An Improved PV Output Forecasting Model by Using Weight Function: A Case Study in Cambodia
This paper proposes a new concept to improve accuracy of PV forecasting model. The model was implemented by MATLAB/Simulink software using solar irradiance and module temperature as measurement parameters for calculation. The model was developed by single-diode equivalent circuits (5-p model) for simulated PV module power output and compared with other software programs for validation which showed correct PV characteristics. To achieve high accuracy, the model was improved by weight function using one-year measured data. The accuracy of our developed model was verified by comparison with four commercial simulator software programs and the results from real system which were measured and recorded for 1 year. It was found that the model output was in a good agreement with the measured data. This research can be utilized in another area by adjusting the PV equation with weight function of that area.
At present, renewable energy has an important role in meeting the world energy balance. The need for renewable energy is rapidly increasing in the world, especially the solar energy resource such as solar cells due to its properties like being abundant, clean, pollution-free, and sustainable. The most important steps after installation of photovoltaic system are checking and maintenance. If we can estimate the energy production of PV system, it will be available to check the system fault by comparing the real data with estimated data. The models to estimate the energy production of PV system usually start from PV module’s modeling.
Many researchers have provided the models of PV module and considered that PV model is mainly affected by the solar irradiance and module temperature . In addition, single-diode equivalent circuits (4-p model) are commonly used in PV models [2–17]. These models have four parameters: photo current source, diode parallel, series resistance , and shunt resistance . However, the 4-p model ignores the effect of shunt resistance (). It was shown in case of current which is increasing with temperature effect to less accurate prediction of current than five-parameter model. Then, the parallel resistance is thus introduced in the model [14, 18–34]. After that, the model was improved for better curve-fitting and accuracy by two-diode equivalent circuit but increases the number of computed parameters [35–42].
In this paper, we proposed a new concept to improve high accuracy of PV forecasting model. The main contribution of this paper is implementing the PV model by using weight function which is obtained by one-year measured data. Our developed model is based on single-diode equivalent circuits (5-p model) which is simplified and not complicated. The verification of the proposed forecasting model has been confirmed by comparison with four simulator software programs and measured data in Cambodia. It was found that our developed model has high precision.
2. Mathematical Model of PV System
2.1. One-Diode Equivalent Circuit
Figure 1 shows the PV equivalent circuit with one diode used in this model. This is the so-called five-parameter (5-p) model. The model consists of a photo current (), a diode, a parallel resistance () expressing a leakage current, and a series resistance () describing an internal resistance to the current flow and acceptable levels of accuracy. It is used to estimate the PV power output, as shown in (1)–(6):where is photo current (A), is the leakage current of the diode (A), is electron charge (1.602 × 10−19 C), is Boltzmann constant (1.381 × 10−23 J/K), is actual cell temperature (K), is series resistance (), and is shunt resistance () and the ideal factor chosen from Table 1 according to the PV technology involved.where is maximum voltage (V), is temperature coefficient of voltage (V/°C), is cell temperature (°C), and is ambient temperature: is photo current depending on the solar irradiance and cell temperature as (3), where is solar irradiance (W/m2), is solar irradiance at STC (1000 W/m2), is temperature coefficient of current (A/°C), is photo current at STC (A), and is reference temperature at STC (25°C).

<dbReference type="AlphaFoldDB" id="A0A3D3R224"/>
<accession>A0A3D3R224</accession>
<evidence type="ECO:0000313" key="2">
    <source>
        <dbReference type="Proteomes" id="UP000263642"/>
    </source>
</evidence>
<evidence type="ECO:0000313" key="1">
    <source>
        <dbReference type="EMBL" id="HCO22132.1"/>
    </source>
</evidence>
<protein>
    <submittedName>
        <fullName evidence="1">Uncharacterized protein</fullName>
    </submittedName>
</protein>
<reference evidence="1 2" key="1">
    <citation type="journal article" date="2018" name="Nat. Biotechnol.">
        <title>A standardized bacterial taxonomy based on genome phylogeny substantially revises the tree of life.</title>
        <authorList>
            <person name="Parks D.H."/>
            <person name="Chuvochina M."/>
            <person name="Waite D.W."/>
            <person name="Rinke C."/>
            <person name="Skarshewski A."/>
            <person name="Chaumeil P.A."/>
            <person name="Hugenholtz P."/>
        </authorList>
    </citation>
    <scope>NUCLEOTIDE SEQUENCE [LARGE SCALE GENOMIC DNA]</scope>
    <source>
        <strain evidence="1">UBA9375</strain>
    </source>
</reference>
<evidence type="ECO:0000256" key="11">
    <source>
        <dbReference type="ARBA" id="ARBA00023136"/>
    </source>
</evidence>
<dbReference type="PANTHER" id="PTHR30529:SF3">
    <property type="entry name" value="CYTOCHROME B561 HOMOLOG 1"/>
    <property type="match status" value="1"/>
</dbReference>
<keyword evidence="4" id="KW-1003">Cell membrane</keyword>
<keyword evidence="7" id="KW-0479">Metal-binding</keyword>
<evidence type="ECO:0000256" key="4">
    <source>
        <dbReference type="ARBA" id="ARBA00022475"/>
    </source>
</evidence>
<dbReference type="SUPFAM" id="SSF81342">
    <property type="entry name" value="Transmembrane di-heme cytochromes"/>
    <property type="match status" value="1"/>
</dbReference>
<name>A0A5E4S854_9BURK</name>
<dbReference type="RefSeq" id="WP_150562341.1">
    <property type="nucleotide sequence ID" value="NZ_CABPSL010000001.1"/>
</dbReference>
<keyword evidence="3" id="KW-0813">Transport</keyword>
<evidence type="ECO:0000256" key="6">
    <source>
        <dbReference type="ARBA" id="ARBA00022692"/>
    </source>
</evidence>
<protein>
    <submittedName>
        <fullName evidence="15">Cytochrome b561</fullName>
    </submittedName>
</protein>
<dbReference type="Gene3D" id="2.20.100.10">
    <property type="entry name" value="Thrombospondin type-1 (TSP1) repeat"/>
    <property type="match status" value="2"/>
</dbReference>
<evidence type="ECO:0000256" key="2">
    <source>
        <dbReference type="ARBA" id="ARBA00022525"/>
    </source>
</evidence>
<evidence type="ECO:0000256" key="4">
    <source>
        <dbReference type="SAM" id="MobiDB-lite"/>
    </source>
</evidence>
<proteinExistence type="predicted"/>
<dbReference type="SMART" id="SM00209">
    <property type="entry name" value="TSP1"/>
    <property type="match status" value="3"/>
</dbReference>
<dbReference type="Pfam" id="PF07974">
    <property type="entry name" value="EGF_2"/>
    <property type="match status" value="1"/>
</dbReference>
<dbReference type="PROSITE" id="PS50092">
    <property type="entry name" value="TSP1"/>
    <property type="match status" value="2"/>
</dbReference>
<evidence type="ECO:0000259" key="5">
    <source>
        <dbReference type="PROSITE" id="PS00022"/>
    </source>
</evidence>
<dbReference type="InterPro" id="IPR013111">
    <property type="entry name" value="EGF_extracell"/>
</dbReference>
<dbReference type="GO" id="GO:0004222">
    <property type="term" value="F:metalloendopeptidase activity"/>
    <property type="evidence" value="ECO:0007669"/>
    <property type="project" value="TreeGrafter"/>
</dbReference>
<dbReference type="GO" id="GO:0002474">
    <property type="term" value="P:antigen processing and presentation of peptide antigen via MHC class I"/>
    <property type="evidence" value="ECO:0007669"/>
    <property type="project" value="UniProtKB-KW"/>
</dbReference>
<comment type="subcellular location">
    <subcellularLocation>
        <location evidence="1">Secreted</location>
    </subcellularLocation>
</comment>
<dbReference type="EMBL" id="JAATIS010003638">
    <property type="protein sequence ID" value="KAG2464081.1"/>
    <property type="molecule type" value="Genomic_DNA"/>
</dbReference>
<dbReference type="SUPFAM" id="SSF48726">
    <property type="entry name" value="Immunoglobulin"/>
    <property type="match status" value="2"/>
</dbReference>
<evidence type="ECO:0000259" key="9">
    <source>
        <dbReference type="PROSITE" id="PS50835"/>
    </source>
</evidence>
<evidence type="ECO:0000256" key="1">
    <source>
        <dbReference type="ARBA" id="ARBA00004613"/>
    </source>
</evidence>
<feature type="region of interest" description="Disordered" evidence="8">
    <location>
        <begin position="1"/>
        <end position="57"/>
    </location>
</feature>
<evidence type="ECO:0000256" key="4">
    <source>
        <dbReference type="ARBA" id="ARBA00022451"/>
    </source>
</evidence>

is function of module temperature and defined by is energy band gap and defined by is defined by
2.2. Performance of Simulation Model
In this study, the RMSE (Root Mean Square Error) technique was used to evaluate the accuracy. This technique is widely recognized in many works . The parameter was defined by where the measured data is and the prediction data is .
3. Evolution of Modeling
Figure 2 shows the structure of PV power system simulation model with MATLAB/Simulink software. The model used two main parameters for calculation which has significant effect on the PV efficiency, namely, solar irradiance and module temperature. The simulation model was developed by single-diode equivalent circuits (5-p model) for simulated PV module power output and compared with other commercial software simulations to confirm the modeling which showed the correct characteristic of PV. After that, to increase more accuracy, model efficiency was improved by using weight function which was obtained by one-year measured data as shown in Figure 3. It was found that by using weight function with our developed model, the accuracy was very high compared with other simulated model without weight function to simulate PV power system and verify by comparing with four software simulators and one-year measured data.
The procedures implemented in improving accuracy of our developed model are as follows.
Step 1. Calculate the average annual measured output power () and average annual output power simulated () at one value of solar irradiance () on the day d as follows:where is the number of days during the one-year time period.
Step 2. Created equation in relation with solar irradiance and average annual measured output power () and average annual output power simulated (). Then, using polynomial equation for fitting the data is as shown in Table 2:where , is function of annual PV power output from measured and simulated, respectively.
Step 3. From (10), the weight function was generated, which was used to improve the accuracy of model as follows.
Equation (11) shows that the simulated PV power output used in our developed model () has improved the accuracy with weight function: where is weighted function.
4. Validation Results and Discussion
4.1. System Introduction